Wednesday, February 14, 2024

“The Forbidden Street,” the hit that never was

The Forbidden Street (1949) is a melodrama directed by Jean Negulesco starring Dana Andrews and Maureen O’Hara. The other cast members include Sybil Thorndike, Fay Compton, and A. E. Matthews. The movie, set in Victorian London, was filmed in England by Twentieth Century-Fox with funds that were frozen in Great Britain.


Based on the bestseller Britannia Mews by Margery Sharp (1905 – 1991), Fox paid the author $150,000 (over $2M in 2024 dollars) for the film rights. Sharp was a popular author of adult and children’s books. Cluny Brown (1944), was a huge bestseller and made into a successful film starring Charles Boyer and Jennifer Jones. An earlier novel, The Nutmeg Tree (1937) was filmed as Julia Misbehaves (1948) with Greer Garson and Walter Pidgeon. So with that track record, Fox was sure they had a box office hit on their hands. Unfortunately, things did not go according to plan.

Dana Andrews as Henry and Maureen O'Hara as Adelaide

According to The New York Times critic Bosley Crowther, the screenplay by Ring Lardner Jr. “failed completely to get a tight dramatic script from the book by simply stringing together some of its narrative episodes. And certainly, he missed organizing a consistent temper or mood,” 

The film had a competent director Jean Negulesco (Johnny Belinda). The cinematography was by Georges Perinal who worked successfully with Rene Clair, Michael Powell, Charlie Chaplin, and Otto Preminger. And let’s not forget Dana Andrews and Maureen O’Hara, two top stars of the day and important Fox contract actors.

Is the film a total failure? There are some questionable choices the producer made. For example, Dana Andrews has a dual role. For the first character he plays, his voice is dubbed by someone who sounds like Ronald Colman. It’s jarring at first to those of us who know what Dana Andrews’s voice sounds like. As Carl Rollyson tells it in his biography Hollywood Enigma: Dana Andrews, “The picture upset Dana because he was dubbed, negating his carefully cultivated British accent, which—had it survived the editing process—would have made for a striking performance, as he reappears in the second part of the film as an American.

If you take the film on its own merits, it’s enjoyable. Andrews and O’Hara have good chemistry and work well together. The atmosphere of the mews—a street lined by buildings originally used as stables converted into dwellings—is well done. The mews was the forbidden street that O’Hara’s character was scolded for venturing into as a child.

The Plot

In late-1800s London, Adelaide Culver (O’Hara), a proper and well-to-do young lady marries her drawing teacher, an impoverished artist Henry Lambert (Andrews) who teaches young women like Adelaide to help pay the bills. To prove to her family that Henry didn’t marry her for her money, she moves to the mews with her husband. Unfortunately for Adelaide, Henry doesn’t love her and has been unfaithful with his artist models. An alcoholic to boot, Henry’s hobby was creating elaborate marionettes, rarely completing his paintings.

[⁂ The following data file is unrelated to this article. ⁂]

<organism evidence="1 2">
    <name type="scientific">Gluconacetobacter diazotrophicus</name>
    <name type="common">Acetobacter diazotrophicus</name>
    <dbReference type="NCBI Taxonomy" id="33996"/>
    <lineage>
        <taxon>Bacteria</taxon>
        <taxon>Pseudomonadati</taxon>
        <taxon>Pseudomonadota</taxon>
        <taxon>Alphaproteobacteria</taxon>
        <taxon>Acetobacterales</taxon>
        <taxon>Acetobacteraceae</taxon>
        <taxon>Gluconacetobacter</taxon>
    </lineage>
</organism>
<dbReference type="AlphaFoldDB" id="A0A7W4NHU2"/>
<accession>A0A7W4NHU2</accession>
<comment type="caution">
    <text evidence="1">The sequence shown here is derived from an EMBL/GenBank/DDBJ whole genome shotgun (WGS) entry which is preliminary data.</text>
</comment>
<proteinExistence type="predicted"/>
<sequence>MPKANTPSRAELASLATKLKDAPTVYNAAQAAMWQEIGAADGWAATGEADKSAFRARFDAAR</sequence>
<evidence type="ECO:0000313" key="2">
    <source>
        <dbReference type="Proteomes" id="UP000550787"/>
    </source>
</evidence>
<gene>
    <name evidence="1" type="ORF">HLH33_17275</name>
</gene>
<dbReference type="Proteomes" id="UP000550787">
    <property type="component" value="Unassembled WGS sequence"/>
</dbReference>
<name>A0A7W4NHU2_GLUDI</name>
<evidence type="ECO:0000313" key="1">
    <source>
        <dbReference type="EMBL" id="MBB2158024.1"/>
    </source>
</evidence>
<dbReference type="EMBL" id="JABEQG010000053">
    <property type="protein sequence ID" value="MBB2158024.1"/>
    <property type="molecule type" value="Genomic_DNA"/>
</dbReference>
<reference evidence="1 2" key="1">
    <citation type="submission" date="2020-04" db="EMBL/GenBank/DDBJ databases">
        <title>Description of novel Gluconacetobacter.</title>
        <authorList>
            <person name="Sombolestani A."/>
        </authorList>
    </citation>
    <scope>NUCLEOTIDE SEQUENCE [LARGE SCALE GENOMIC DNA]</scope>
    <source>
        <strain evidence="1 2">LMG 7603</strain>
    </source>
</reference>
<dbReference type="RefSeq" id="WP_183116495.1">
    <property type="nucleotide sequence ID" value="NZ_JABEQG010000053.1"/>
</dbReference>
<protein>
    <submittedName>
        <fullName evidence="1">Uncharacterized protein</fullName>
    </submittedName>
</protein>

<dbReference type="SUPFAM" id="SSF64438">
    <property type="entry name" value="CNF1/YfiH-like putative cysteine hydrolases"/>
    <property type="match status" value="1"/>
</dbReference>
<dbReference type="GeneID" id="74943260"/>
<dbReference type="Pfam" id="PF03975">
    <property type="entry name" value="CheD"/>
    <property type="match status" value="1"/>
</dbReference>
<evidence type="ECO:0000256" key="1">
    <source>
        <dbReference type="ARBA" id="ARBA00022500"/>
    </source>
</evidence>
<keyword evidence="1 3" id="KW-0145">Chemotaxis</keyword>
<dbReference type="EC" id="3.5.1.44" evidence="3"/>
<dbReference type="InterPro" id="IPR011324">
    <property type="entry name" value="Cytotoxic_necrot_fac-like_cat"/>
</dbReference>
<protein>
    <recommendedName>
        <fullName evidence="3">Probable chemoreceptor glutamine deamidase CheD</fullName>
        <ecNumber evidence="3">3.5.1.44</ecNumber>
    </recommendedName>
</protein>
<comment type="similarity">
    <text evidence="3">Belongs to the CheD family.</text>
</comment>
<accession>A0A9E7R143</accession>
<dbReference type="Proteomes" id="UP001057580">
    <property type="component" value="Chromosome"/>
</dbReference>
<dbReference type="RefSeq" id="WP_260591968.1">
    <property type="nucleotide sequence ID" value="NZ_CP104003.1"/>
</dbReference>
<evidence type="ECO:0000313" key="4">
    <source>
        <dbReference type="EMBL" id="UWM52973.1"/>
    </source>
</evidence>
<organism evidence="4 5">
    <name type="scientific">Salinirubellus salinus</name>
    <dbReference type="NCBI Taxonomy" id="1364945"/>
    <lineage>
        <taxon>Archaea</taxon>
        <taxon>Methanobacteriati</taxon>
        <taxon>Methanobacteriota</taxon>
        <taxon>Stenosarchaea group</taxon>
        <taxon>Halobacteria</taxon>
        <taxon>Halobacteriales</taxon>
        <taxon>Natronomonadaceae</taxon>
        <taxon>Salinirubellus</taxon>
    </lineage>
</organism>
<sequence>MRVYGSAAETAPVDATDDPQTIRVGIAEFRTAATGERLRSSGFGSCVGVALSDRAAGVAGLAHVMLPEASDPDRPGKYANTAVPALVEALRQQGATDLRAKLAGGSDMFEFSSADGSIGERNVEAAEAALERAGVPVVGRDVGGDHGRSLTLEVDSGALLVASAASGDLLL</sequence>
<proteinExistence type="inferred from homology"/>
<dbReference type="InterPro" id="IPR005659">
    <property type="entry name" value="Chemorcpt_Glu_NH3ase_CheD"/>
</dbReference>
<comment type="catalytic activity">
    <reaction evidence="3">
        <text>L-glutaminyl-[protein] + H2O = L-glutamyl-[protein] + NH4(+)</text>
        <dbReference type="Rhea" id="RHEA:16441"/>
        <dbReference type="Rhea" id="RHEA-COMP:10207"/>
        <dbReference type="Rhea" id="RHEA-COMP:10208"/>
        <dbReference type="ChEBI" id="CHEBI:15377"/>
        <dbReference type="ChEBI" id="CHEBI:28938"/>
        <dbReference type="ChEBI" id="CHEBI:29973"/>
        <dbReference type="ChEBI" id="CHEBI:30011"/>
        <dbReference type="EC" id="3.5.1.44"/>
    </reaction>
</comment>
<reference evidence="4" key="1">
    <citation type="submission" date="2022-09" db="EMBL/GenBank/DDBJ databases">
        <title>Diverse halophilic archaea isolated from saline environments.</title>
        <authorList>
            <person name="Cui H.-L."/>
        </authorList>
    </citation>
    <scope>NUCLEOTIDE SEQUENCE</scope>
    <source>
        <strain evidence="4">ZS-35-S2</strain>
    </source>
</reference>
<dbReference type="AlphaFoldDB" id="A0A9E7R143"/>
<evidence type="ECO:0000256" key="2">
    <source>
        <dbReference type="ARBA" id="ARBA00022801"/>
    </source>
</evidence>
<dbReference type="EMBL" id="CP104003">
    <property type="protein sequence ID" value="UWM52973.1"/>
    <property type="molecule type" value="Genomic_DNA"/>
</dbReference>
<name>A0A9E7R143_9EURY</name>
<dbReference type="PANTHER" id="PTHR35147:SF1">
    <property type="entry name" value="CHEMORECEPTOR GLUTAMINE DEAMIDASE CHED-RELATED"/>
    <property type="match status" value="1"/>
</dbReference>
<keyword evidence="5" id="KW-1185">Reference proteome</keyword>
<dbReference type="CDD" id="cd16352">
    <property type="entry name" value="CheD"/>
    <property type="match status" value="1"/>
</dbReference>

With money becoming an ever-increasing issue, Adelaide confronts Henry, who is drunk, about their deteriorating situation and marriage. Henry tries to grab Adelaide, but she pushes him away. Due to his drunkenness, Henry stumbles and falls down a flight of stairs and dies instantly.

Mrs. Mounsey (Thorndike) observed the argument between Adelaide and Henry before he fell to his death and used this knowledge to blackmail her. Enter Gilbert Lauderdale (Andrews) an American barrister who has a striking resemblance to Henry. Henry develops a real affection for Adelaide and gets rid of Mrs Mounsey by threatening to take her to court for blackmail. Gilbert is married to a woman who left him and moved to America so he cannot marry Adelaide. However, the two live together and call themselves Mr. and Mrs. Lambert. To keep things good and proper, the two sleep in separate rooms to avoid any sexual entanglements.

Dana Andrews as Gilbert and Maureen O'Hara

Gilbert discovers a trunk with the marionettes and is intrigued. Adelaide has long thought of them as nothing of value and a reminder of Henry. Gilbert connects with a man who knows marionettes—who declares the ones Henry made as excellent—and Henry learns how to operate the marionettes and before you know it, Adelaide and Gilbert are presenting marionette shows.  Their puppet theatre becomes a sensation, making the couple financially secure, and turning the mews into a fashionable place to visit. Adelaide’s success helps reunite her with her family.

Illustration of Maureen O'Hara and Dana Andrews by Alison Mutton

Then Gilbert’s wife Milly shows up at the mews. She tracked him down from an advertisement for the theatre. She’s looking for money due to his “improper” relationship with another woman. But Adelaide insists that Gilbert go back to his wife. At that, Milly comes clean. She divorced Gilbert years ago and married another man, allowing Gilbert to marry Adelaide.

A happy ending for Gilbert and Adelaide!

In Conclusion

The Forbidden Street wasn’t the blockbuster that Fox had hoped it would be, but wasn’t the disaster that some have called it.

Give The Forbidden Street a try. It’s on YouTube for free. What do you have to lose? You may even like it!

No comments:

Post a Comment

Related Posts Plugin for WordPress, Blogger...